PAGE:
EARLY 1940s - The Calhoun County High School Homecoming Parade continued despite World War II and a tragic fire that burned the school to the ground. Queens and princesses posed on the old football field and rode down Main Street on a float, and droves of spectators line the streets and hung out windows.(Photos compliments of Juanita Haught Willard)
By Bob Weaver
The annual Calhoun County High School Homecoming Parade was among the county's most popular events during much of the 20th century.
The parades continued in the town until shortly after 1998, when the school was moved to the new campus at Mount Zion.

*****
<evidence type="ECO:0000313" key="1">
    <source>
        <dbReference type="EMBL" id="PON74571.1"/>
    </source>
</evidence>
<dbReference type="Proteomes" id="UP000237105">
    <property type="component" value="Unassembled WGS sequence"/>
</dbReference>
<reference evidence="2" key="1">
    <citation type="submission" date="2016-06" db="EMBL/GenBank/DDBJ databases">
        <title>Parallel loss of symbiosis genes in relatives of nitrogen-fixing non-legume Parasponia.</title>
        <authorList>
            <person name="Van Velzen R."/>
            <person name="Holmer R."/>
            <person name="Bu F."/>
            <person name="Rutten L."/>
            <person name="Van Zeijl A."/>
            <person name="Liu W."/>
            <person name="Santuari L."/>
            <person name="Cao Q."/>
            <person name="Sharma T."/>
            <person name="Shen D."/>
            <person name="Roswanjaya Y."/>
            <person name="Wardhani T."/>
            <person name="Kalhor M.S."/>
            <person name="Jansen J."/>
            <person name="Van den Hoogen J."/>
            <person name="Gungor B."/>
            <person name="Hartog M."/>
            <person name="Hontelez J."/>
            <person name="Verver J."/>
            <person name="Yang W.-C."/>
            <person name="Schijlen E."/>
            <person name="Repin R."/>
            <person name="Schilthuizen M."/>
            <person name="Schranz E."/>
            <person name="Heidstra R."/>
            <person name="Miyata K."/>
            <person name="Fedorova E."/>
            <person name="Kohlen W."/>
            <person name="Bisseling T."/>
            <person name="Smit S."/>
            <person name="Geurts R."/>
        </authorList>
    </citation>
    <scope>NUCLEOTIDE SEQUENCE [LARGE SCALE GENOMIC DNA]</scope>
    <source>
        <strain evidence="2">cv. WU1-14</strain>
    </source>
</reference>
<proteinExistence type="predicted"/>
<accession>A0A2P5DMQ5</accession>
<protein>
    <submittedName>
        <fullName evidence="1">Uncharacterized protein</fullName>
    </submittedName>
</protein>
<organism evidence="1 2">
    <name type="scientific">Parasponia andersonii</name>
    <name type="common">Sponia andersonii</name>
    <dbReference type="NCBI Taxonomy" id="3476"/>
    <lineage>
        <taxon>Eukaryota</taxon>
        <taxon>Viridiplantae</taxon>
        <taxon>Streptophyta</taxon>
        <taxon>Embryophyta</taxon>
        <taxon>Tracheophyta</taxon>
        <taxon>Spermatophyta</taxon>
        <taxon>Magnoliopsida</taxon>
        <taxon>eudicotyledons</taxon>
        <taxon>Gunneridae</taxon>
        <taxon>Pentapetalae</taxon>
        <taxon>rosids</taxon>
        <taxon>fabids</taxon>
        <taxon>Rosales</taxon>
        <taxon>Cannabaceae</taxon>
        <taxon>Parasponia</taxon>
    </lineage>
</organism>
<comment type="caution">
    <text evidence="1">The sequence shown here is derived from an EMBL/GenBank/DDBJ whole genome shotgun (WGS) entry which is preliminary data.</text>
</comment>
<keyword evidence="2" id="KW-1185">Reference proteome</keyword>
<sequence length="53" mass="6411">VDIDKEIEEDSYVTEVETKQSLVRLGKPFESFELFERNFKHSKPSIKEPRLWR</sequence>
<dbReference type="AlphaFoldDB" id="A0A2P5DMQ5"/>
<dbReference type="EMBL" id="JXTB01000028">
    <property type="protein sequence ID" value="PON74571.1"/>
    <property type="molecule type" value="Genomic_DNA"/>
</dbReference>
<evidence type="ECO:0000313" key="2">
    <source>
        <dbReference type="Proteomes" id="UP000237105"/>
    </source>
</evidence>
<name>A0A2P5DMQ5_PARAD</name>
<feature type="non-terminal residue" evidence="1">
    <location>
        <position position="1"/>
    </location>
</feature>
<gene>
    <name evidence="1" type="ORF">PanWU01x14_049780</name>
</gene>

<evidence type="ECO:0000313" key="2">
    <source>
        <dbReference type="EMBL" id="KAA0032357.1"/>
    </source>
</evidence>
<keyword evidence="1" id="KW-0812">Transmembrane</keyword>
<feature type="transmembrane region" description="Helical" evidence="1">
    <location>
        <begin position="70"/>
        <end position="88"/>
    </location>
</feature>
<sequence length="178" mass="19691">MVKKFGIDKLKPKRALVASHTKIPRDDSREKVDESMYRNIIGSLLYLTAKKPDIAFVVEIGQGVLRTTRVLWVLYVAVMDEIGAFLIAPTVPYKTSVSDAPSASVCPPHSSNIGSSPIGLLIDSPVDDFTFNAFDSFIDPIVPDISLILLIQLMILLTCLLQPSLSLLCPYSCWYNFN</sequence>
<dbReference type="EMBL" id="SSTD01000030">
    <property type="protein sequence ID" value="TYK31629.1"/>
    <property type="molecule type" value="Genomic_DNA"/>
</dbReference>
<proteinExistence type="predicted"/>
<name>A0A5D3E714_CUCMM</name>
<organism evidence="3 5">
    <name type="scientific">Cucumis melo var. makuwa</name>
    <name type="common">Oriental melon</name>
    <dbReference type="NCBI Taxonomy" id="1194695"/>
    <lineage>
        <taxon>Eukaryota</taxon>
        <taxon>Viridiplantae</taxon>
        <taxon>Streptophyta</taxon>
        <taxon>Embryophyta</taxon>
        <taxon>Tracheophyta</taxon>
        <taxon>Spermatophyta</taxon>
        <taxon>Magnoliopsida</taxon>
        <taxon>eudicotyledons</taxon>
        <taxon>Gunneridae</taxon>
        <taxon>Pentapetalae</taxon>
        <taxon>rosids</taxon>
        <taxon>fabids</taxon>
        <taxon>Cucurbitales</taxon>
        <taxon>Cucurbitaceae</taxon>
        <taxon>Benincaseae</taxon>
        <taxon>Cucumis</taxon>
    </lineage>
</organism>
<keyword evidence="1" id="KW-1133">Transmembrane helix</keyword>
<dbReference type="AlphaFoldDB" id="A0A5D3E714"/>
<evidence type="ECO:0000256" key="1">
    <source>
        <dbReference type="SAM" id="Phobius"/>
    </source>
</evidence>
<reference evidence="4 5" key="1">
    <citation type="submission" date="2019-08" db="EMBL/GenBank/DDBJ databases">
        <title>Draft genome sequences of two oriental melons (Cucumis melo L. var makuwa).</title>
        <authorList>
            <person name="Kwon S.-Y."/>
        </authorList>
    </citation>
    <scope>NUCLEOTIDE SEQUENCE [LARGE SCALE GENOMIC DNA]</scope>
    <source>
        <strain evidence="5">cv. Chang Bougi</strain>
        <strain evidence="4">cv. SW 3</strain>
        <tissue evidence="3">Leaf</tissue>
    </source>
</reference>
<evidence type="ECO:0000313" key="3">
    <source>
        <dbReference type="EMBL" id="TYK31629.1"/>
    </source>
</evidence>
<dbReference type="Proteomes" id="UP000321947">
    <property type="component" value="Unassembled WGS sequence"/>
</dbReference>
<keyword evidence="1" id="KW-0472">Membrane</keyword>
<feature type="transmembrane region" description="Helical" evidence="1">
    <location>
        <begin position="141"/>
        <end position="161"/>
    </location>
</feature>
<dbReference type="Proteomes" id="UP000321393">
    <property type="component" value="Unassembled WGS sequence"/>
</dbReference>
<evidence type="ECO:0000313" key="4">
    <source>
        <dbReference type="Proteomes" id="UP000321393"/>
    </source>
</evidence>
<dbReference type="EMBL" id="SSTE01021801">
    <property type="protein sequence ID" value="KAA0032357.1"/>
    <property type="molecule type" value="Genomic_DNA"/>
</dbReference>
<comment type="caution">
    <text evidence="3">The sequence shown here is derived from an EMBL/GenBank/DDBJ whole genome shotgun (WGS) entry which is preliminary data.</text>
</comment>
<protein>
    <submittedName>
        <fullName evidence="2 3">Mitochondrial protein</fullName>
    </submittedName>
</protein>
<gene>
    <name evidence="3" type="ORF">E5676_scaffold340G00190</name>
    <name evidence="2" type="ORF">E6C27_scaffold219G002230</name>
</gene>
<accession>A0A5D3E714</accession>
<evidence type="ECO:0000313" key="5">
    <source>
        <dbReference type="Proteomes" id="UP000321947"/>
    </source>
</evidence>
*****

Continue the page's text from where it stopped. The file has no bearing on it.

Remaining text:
Citizens would turn out by the droves to watch the parade and students built creative floats in fierce competition for recognition.
The Town of Grantsville had about 1,200 citizens. The Census Bureau is predicting the census will shortly be dropping to less than 500.
The high school band was full-force and other school bands from the region participated.
Business people and numerous civic groups had entries, promoting their causes.
It was a time when people and communities were connected, with fewer distractions and the pressure of both heads of families having to work publicly.
The biggest "distraction" during the early 1940s when these photos were taken was, World War II, brought to the living room on AM radio, with more than an ordinate number of Calhoun boys on the front lines.